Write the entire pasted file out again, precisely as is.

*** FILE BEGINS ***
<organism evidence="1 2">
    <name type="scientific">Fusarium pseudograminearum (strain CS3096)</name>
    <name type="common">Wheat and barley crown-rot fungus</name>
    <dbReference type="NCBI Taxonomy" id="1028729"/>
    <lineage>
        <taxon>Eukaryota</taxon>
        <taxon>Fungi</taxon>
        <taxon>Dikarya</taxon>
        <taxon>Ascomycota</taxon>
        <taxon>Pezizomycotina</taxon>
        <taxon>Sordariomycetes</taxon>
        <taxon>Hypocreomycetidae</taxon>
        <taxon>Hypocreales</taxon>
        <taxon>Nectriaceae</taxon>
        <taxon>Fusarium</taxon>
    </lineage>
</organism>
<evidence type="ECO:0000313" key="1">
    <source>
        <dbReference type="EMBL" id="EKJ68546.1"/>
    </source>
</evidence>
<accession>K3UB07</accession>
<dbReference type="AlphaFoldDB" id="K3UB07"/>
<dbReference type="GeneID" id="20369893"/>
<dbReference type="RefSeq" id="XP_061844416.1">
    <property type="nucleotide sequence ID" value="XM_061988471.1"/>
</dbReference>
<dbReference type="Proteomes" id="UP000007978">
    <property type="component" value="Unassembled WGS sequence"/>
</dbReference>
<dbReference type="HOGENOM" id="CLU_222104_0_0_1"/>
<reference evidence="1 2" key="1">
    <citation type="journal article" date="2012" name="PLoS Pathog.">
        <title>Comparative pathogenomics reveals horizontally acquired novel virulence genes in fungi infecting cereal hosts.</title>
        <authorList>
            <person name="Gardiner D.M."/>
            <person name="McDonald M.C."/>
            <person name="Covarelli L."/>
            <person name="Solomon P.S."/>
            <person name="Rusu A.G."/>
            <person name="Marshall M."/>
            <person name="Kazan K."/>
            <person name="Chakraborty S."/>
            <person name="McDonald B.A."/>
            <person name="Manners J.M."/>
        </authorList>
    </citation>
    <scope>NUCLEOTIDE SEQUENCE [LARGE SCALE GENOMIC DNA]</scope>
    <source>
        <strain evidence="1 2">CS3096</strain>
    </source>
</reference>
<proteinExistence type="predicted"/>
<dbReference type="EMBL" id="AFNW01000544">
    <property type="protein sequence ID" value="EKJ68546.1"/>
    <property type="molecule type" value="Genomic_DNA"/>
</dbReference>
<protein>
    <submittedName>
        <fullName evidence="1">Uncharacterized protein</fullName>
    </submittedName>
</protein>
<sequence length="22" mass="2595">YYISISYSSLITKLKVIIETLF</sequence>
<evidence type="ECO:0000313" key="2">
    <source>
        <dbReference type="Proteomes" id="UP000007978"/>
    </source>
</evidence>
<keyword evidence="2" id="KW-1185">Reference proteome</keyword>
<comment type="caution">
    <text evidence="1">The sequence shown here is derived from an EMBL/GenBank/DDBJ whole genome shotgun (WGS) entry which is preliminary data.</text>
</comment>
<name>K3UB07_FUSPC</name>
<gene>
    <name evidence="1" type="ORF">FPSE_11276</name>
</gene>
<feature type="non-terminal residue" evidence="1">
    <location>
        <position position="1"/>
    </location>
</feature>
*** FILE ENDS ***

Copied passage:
<organism evidence="1 2">
    <name type="scientific">Fusarium pseudograminearum (strain CS3096)</name>
    <name type="common">Wheat and barley crown-rot fungus</name>
    <dbReference type="NCBI Taxonomy" id="1028729"/>
    <lineage>
        <taxon>Eukaryota</taxon>
        <taxon>Fungi</taxon>
        <taxon>Dikarya</taxon>
        <taxon>Ascomycota</taxon>
        <taxon>Pezizomycotina</taxon>
        <taxon>Sordariomycetes</taxon>
        <taxon>Hypocreomycetidae</taxon>
        <taxon>Hypocreales</taxon>
        <taxon>Nectriaceae</taxon>
        <taxon>Fusarium</taxon>
    </lineage>
</organism>
<evidence type="ECO:0000313" key="1">
    <source>
        <dbReference type="EMBL" id="EKJ68546.1"/>
    </source>
</evidence>
<accession>K3UB07</accession>
<dbReference type="AlphaFoldDB" id="K3UB07"/>
<dbReference type="GeneID" id="20369893"/>
<dbReference type="RefSeq" id="XP_061844416.1">
    <property type="nucleotide sequence ID" value="XM_061988471.1"/>
</dbReference>
<dbReference type="Proteomes" id="UP000007978">
    <property type="component" value="Unassembled WGS sequence"/>
</dbReference>
<dbReference type="HOGENOM" id="CLU_222104_0_0_1"/>
<reference evidence="1 2" key="1">
    <citation type="journal article" date="2012" name="PLoS Pathog.">
        <title>Comparative pathogenomics reveals horizontally acquired novel virulence genes in fungi infecting cereal hosts.</title>
        <authorList>
            <person name="Gardiner D.M."/>
            <person name="McDonald M.C."/>
            <person name="Covarelli L."/>
            <person name="Solomon P.S."/>
            <person name="Rusu A.G."/>
            <person name="Marshall M."/>
            <person name="Kazan K."/>
            <person name="Chakraborty S."/>
            <person name="McDonald B.A."/>
            <person name="Manners J.M."/>
        </authorList>
    </citation>
    <scope>NUCLEOTIDE SEQUENCE [LARGE SCALE GENOMIC DNA]</scope>
    <source>
        <strain evidence="1 2">CS3096</strain>
    </source>
</reference>
<proteinExistence type="predicted"/>
<dbReference type="EMBL" id="AFNW01000544">
    <property type="protein sequence ID" value="EKJ68546.1"/>
    <property type="molecule type" value="Genomic_DNA"/>
</dbReference>
<protein>
    <submittedName>
        <fullName evidence="1">Uncharacterized protein</fullName>
    </submittedName>
</protein>
<sequence length="22" mass="2595">YYISISYSSLITKLKVIIETLF</sequence>
<evidence type="ECO:0000313" key="2">
    <source>
        <dbReference type="Proteomes" id="UP000007978"/>
    </source>
</evidence>
<keyword evidence="2" id="KW-1185">Reference proteome</keyword>
<comment type="caution">
    <text evidence="1">The sequence shown here is derived from an EMBL/GenBank/DDBJ whole genome shotgun (WGS) entry which is preliminary data.</text>
</comment>
<name>K3UB07_FUSPC</name>
<gene>
    <name evidence="1" type="ORF">FPSE_11276</name>
</gene>
<feature type="non-terminal residue" evidence="1">
    <location>
        <position position="1"/>
    </location>
</feature>